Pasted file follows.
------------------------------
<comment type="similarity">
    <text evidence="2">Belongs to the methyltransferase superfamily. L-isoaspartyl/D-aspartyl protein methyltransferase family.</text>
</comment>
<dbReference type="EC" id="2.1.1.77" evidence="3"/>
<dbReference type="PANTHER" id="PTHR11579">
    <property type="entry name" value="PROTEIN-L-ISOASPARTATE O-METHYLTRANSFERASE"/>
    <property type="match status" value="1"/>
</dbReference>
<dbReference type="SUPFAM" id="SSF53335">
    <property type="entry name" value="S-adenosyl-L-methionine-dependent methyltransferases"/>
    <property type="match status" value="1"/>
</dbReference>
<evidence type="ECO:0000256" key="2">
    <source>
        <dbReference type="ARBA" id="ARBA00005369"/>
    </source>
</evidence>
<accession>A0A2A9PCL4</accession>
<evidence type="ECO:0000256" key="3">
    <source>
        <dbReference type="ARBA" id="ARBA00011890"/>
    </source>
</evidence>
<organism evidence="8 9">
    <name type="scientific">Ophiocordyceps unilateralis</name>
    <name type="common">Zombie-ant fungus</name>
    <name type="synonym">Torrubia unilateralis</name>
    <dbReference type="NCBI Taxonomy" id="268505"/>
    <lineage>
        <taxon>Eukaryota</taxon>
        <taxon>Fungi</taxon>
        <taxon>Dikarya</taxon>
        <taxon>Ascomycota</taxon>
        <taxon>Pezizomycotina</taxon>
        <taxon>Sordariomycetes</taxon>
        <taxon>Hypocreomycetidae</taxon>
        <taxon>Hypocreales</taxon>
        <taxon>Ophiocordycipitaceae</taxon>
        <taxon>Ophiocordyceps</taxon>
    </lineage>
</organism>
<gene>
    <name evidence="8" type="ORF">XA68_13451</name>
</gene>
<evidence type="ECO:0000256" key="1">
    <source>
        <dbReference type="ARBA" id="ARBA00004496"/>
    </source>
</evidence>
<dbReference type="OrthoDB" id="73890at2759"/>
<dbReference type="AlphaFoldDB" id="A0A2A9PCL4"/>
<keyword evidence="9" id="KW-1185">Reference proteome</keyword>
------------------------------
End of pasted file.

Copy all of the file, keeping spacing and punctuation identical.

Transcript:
<comment type="similarity">
    <text evidence="2">Belongs to the methyltransferase superfamily. L-isoaspartyl/D-aspartyl protein methyltransferase family.</text>
</comment>
<dbReference type="EC" id="2.1.1.77" evidence="3"/>
<dbReference type="PANTHER" id="PTHR11579">
    <property type="entry name" value="PROTEIN-L-ISOASPARTATE O-METHYLTRANSFERASE"/>
    <property type="match status" value="1"/>
</dbReference>
<dbReference type="SUPFAM" id="SSF53335">
    <property type="entry name" value="S-adenosyl-L-methionine-dependent methyltransferases"/>
    <property type="match status" value="1"/>
</dbReference>
<evidence type="ECO:0000256" key="2">
    <source>
        <dbReference type="ARBA" id="ARBA00005369"/>
    </source>
</evidence>
<accession>A0A2A9PCL4</accession>
<evidence type="ECO:0000256" key="3">
    <source>
        <dbReference type="ARBA" id="ARBA00011890"/>
    </source>
</evidence>
<organism evidence="8 9">
    <name type="scientific">Ophiocordyceps unilateralis</name>
    <name type="common">Zombie-ant fungus</name>
    <name type="synonym">Torrubia unilateralis</name>
    <dbReference type="NCBI Taxonomy" id="268505"/>
    <lineage>
        <taxon>Eukaryota</taxon>
        <taxon>Fungi</taxon>
        <taxon>Dikarya</taxon>
        <taxon>Ascomycota</taxon>
        <taxon>Pezizomycotina</taxon>
        <taxon>Sordariomycetes</taxon>
        <taxon>Hypocreomycetidae</taxon>
        <taxon>Hypocreales</taxon>
        <taxon>Ophiocordycipitaceae</taxon>
        <taxon>Ophiocordyceps</taxon>
    </lineage>
</organism>
<gene>
    <name evidence="8" type="ORF">XA68_13451</name>
</gene>
<evidence type="ECO:0000256" key="1">
    <source>
        <dbReference type="ARBA" id="ARBA00004496"/>
    </source>
</evidence>
<dbReference type="OrthoDB" id="73890at2759"/>
<dbReference type="AlphaFoldDB" id="A0A2A9PCL4"/>
<keyword evidence="9" id="KW-1185">Reference proteome</keyword>